But we, who call ourselves Christians, are summoned to a better way. Our Jesus (who is not only ours, but everyone’s) calls us to walk a different path. This Jesus, the one we call Lord and Savior, has told us exactly where we can find him: “where two or three are gathered in my name, I am there among them.” Jesus lives in relationship, he is present in the moments when we come together, when we honor one another’s humanity. And we do this in his name.

The world recently lost a man who walked the path of reconciliation and humanity. You may have missed it amidst all the news about presidential policies and hurricanes and wildfires. Sumiteru Taniguchi died on August 30th in a hospital in Nagasaki, Japan, at 88 years old. Taniguchi was one of the “hibakusha,” that is, the survivors of the atomic bomb attacks that ended World War II. He was 16 years old, delivering mail on his bicycle in downtown Nagasaki on the morning of August 9th, 1945.  The force of the explosion knocked him unconscious and melted his cotton t-shirt into the flesh of his back and arms. Someone carried him to a nearby field and laid him on the ground with other injured victims; by the next morning, he was the only one still alive. He spent two years lying on his stomach in a hospital bed with his muscles exposed from shoulders to waist, as the doctors struggled to treat recurring infections. He begged the nurses to kill him, but they refused. His injuries were not completely healed until 1960, and for the rest of his life he suffered debilitating pain and tumors.

After leaving the hospital, Sumiteru Taniguchi devoted the rest of his life to peace and nuclear disarmament. He spoke out against the development of new weapons, often removing his shirt and displaying his scars to help people understand the horrors of atomic warfare. He led sit-ins at Nagasaki’s Peace Park memorial every time a nuclear test occurred anywhere in the world – that’s 396 sit-ins, if you’re counting. In 2010, he spoke before the United Nations Conference on Nuclear Nonproliferation, holding up a photo of himself at age 17, lying in that hospital bed with the muscles of his back exposed. “I am not a guinea pig, nor am I an exhibit,” he said. “But you who are here today, please don’t turn your eyes away from me. Please look at me again.”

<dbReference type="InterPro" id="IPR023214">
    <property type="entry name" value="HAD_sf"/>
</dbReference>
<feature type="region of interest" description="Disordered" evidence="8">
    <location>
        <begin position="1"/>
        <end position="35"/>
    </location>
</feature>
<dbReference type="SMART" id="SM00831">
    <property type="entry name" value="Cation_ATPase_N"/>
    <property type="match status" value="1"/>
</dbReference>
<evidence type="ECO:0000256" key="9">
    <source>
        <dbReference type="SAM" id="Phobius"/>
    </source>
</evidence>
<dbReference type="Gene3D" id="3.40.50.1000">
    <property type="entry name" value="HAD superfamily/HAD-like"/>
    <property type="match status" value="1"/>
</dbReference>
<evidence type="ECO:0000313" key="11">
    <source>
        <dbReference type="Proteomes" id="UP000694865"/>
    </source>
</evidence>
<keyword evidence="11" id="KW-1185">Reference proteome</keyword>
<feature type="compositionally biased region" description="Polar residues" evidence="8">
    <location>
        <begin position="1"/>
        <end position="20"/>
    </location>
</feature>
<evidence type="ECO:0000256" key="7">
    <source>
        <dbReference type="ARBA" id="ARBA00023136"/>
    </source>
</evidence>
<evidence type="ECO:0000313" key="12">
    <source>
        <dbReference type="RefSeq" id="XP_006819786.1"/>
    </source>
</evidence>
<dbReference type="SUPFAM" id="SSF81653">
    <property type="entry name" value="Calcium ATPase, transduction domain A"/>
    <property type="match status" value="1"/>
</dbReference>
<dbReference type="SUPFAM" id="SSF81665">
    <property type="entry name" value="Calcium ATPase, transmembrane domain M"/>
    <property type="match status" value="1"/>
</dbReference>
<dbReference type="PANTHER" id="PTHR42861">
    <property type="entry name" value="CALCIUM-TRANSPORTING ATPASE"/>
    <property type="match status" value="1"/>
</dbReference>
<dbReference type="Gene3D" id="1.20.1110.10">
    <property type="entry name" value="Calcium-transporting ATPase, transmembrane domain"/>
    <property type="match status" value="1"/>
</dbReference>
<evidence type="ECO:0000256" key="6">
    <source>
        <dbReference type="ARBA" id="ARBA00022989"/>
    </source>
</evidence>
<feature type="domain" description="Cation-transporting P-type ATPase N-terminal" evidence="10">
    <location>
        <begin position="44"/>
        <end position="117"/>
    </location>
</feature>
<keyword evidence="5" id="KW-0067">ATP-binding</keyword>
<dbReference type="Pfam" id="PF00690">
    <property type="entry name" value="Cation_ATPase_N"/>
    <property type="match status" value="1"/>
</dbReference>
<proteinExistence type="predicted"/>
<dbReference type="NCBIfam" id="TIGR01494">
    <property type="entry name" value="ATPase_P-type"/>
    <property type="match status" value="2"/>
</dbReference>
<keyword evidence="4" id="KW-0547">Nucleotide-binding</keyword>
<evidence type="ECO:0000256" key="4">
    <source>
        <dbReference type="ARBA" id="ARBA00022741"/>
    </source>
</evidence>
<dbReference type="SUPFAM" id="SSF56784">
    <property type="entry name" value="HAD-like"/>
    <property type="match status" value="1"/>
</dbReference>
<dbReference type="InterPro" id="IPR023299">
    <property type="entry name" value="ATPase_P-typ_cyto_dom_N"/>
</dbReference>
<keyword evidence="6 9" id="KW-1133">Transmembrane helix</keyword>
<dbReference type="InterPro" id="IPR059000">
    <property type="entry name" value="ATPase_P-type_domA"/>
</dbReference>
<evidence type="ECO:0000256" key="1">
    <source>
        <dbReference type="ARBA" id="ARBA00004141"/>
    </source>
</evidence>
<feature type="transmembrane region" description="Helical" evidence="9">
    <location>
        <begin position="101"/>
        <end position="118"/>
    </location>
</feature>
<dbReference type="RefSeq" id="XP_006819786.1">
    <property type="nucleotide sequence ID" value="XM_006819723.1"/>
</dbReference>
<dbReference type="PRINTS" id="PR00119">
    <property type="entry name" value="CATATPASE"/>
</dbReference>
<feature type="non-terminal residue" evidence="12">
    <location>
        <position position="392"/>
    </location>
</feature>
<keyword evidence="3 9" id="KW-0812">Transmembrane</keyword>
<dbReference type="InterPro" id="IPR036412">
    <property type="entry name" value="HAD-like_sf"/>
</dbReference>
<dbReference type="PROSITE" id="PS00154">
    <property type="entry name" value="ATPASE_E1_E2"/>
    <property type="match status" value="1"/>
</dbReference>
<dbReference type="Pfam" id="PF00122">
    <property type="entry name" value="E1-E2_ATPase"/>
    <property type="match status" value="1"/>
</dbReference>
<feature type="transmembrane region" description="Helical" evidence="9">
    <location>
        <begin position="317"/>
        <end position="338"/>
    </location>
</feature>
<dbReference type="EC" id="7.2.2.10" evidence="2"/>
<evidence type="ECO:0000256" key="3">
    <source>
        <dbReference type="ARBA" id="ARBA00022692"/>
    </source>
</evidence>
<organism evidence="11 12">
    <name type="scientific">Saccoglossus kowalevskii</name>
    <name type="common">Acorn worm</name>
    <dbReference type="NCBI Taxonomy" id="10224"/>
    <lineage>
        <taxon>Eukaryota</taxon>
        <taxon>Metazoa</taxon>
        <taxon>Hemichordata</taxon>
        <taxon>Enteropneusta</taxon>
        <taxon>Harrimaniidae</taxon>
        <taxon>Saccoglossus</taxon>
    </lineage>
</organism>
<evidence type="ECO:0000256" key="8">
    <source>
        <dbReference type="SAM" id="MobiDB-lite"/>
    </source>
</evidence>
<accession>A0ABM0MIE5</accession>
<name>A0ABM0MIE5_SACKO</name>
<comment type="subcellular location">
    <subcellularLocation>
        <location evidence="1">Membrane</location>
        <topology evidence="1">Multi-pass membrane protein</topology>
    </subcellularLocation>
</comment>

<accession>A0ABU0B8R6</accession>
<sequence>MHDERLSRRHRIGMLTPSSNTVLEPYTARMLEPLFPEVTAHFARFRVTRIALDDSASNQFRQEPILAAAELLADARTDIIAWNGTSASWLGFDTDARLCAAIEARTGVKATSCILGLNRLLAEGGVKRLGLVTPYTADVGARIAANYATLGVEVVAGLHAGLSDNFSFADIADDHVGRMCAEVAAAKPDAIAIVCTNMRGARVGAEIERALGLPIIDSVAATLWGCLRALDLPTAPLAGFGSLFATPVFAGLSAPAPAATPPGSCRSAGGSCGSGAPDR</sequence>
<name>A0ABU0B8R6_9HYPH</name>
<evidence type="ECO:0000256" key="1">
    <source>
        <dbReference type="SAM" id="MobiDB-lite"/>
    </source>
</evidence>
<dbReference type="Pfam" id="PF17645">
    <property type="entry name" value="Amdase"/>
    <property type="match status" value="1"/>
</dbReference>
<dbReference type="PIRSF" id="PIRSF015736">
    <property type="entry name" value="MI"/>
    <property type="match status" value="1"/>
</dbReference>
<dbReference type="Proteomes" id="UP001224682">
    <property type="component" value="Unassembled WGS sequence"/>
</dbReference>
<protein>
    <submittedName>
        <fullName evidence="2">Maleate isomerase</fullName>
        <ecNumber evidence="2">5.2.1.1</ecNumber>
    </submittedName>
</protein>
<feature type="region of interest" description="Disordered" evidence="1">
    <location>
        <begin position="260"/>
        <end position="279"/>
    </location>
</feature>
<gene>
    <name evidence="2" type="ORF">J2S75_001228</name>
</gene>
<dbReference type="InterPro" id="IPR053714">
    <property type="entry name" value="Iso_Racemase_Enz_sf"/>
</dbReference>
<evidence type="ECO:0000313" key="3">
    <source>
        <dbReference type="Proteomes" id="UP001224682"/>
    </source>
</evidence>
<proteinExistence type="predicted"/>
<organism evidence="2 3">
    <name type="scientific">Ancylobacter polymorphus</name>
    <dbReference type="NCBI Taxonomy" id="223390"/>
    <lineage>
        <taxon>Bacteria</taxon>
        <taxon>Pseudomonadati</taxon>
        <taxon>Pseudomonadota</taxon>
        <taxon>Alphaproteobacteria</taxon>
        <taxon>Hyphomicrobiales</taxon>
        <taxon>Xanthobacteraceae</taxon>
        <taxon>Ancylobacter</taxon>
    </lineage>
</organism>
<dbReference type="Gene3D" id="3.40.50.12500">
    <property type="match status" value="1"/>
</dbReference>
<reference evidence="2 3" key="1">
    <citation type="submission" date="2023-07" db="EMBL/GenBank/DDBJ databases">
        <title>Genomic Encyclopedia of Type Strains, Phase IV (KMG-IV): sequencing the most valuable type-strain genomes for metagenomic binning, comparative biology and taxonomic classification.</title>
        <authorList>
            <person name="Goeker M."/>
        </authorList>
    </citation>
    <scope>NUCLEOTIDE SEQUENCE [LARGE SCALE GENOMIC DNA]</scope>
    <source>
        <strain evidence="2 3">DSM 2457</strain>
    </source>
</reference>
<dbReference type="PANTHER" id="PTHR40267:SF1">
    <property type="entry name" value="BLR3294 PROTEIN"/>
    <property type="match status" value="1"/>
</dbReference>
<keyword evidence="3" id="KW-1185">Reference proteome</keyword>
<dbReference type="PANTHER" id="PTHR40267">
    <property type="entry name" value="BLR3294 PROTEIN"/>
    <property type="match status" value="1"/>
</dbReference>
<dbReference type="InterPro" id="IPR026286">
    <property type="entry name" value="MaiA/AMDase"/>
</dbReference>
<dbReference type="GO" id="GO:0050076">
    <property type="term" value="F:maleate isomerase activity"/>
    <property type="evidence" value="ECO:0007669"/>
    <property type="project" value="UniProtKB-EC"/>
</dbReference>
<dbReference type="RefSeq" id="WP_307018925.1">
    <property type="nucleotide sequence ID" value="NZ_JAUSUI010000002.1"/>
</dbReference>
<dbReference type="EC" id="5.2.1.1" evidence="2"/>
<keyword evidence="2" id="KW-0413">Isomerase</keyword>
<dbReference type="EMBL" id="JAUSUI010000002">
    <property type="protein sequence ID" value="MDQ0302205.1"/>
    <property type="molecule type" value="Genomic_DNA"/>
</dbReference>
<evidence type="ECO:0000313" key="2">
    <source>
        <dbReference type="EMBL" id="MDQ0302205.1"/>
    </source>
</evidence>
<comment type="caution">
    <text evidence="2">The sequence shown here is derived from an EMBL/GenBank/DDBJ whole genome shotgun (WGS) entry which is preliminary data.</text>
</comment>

I think I would understand if someone like Sumiteru Taniguchi had chosen the path of anger and violence and separation. I wouldn’t fault him for turning away from the world, for becoming bitter, or even for wishing harm on our country. But he chose a different path, a better path. Perhaps this is what Saint Paul meant when he called us to “lay aside the works of darkness and put on the armor of light.”

Jesus never promised that the work of reconciliation and relationship would be easy, or comfortable. He never promised not to challenge us. And he never promised that we will win in our conflicts, by any earthly standards.

But Jesus has promised us that when we pursue reconciliation, when we resist our basest instincts and look our fellow humans in the eye and call on Christ’s name, he will be there among us. And that has to be enough. Amen.